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Old 21-08-2011, 10:24   #1
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Swing Keel vs Fixed

Looking for my first sailboat. I'm doing basic recon now & will start physically looking in 2-3 weeks.

What are the pros & cons of a swing keel vs a fixed keel?

The boat will be dry docked at a local lake & sailed 95% of the time in said lake (Lake Pleasant, Phx, AZ).

The swing keel sounds pretty cool. I'm concerned with leaking & maintenance specific to a swing keel.

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Old 21-08-2011, 10:57   #2
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Re: Swing vs Fixed

The centerboard, or swing keel has a small base keel stub, with a dagger than rotates downward.
When the water is deep, you stick the centerboard down. When shoal, you sail centerboard up.
The main drawback is maintenance with the centerboard. As with any moving part, problems arise. The centerboard has to be maintained, as well as operated.
They're often a little noisy.

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Old 21-08-2011, 12:21   #3
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Re: Swing vs Fixed

My Jaguar has a swing keel, hinged above the slight keel and raised by a wire winch.
The wire and winch requires routine maintenance at each lift out as when it fails the keel swings down and strikes the 'soft' fibre glass. That will probably sink the boat.
However it leaves a keel (when up) some some nine inches below the hull. When down it works well for a race/day sail boat.
Maintenance should match well with hull anti-fouling but does require that the keel can be lowered and supported while on the hard. That's not a trailer situation unless you have nice service pit in your garage.
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Old 21-08-2011, 14:03   #4
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Re: Swing Keel vs Fixed

Have to presume you're considering a small keelboat of 20–24 feet in length.

If your boat is to be craned in and out (lifted by straps to the water and then back to its cradle), a fixed keel will offer a bit better performance. If you must launch the boat from a ramp with a trailer, the swing-keel is the lone practical hull configuration of the two. Check with the yard to find out how boats are launched/recovered, then you'll know.
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Old 21-08-2011, 15:54   #5
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Re: Swing Keel vs Fixed

The problem with swing keels, vs center board boats, is all the ballast is in that big swinging plate with a swing keel. In a knockdown, the board can swing back up and the boat will no longer have positive stability. The could leave you with the mast pointing down and the part of your boat that should never see the sun blinded by the light. Multiple deaths from a swing keeler that turned turtle in San Diego Bay last year.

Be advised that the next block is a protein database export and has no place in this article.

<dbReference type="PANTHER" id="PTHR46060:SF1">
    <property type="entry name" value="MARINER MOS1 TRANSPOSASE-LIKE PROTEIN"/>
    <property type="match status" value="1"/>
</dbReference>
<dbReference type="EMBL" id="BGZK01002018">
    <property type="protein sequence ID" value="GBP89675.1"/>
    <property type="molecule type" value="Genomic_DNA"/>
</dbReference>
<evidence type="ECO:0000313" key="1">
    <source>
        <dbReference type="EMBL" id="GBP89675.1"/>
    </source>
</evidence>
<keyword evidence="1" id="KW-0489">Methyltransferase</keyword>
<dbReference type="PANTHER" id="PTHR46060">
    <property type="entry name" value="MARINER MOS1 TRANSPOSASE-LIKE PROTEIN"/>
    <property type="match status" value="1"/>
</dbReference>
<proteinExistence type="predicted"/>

Center board boats have smallish keel and a largely unweighted board. The board does not act as ballast. When it's down, it adds additional resistance to sideways motion for better windward performance.

Keel boats come in all sorts of configuations and keel depths. Racing boats will have a deeper, shorter keel. More cruising oriented boats will tend to have shallower, longer keels. The deeper the keel, the more resistance to healing and better able to stand up to more sail area in stronger winds. A blessing for the racer, not so much so for the cruiser.

What really will determine what you need is the launch ramps in your area. If they get deep quickly, full keel boats are easy to launch with an extendable tongue or even a rope to get the boat and trailer into deeper water. If the launch ramps are shallow, you'll be forced to go with a shallow draft fixed keel, centerboarder, or swing keel. That is if there are no lifts in your area. Most of the Yacht clubs on the Alameda Estuary have simple permanent cranes for launching keel boats up to around 30' length and 6' plus draft. The boats are built with a lift ring so it's just a matter of hooking to the crane, hoisting the boat out, and swingine it onto it's trailer. BTW, by crane, I'm talking about a simple inverted L shaped beam with a chain hoist, not some Bucyrus Erie behemoth.
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Old 22-08-2011, 18:49   #6
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Re: Swing Keel vs Fixed

A swing keel and a centerboard are two very different animals. A centerboard is an airfoil (or more accurately a "water foil") that doesn't weigh much. A swing keel has weight and adds ballast below the boat.
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Old 22-08-2011, 19:07   #7
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Re: Swing Keel vs Fixed

A swing keel or ballasted centerboard will be very nice for lake sailng. I have seen photos of large yachts overturned that simply floated upside down too.

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